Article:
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AIR FORCE RETIRES PLANE THAT TOOK JFK TO DALLAS

ANDREWS AIR FORCE BASE, Md. (Reuters) -- The aircraft that flew President John F. Kennedy to Dallas on the fateful day of Nov. 22, 1963, and brought his dead body back to Washington was retired from active service today.

Special Air Mission 26000, as it was designated by the Air Force, made its last operational flight today, carrying Vice President Gore to South Carolina.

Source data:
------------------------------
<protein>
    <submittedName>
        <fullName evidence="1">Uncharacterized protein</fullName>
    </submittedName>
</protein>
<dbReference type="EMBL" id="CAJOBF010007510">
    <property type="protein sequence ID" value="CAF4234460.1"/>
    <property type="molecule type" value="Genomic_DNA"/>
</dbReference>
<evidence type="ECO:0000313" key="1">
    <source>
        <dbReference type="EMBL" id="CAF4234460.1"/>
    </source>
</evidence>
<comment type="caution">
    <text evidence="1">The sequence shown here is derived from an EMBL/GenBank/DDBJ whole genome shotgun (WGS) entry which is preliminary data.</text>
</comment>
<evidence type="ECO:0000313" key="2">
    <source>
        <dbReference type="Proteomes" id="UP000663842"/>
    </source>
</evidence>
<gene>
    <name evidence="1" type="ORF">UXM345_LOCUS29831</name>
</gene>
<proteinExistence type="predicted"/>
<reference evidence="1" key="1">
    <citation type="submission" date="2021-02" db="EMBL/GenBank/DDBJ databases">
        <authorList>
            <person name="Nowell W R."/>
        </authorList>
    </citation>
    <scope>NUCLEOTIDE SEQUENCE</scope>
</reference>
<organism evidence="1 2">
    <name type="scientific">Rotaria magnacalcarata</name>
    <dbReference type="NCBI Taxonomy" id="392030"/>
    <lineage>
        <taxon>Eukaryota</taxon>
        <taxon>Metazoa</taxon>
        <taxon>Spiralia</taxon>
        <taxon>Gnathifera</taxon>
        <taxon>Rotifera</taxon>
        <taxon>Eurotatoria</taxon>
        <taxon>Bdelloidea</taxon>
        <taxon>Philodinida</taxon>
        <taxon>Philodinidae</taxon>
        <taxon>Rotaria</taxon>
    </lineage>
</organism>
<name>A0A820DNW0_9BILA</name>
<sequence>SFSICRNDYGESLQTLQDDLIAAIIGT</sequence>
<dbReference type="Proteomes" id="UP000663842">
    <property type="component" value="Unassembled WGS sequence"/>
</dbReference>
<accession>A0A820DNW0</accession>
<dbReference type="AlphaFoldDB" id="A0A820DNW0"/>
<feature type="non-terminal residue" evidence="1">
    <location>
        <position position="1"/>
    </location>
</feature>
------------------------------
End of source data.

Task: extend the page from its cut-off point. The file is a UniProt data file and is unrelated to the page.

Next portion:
The first jet designated exclusively for presidential use, the Boeing 707 came into service in November 1962 when it flew Kennedy to the funeral of former first lady Eleanor Roosevelt in New York.

A year later it flew Kennedy on his last journey.

"Everyone on the crew (for the last Kennedy trip) was happy," said retired Chief Master Sgt. Joe Chappell, who escorted Gore on a tour of the plane.

"The president's staff was expecting the trip to Texas to be a disappointment but everything went well in San Antonio and Houston and that really took the pressure off the crew," he recalled.

Then came the news of Kennedy's assassination.

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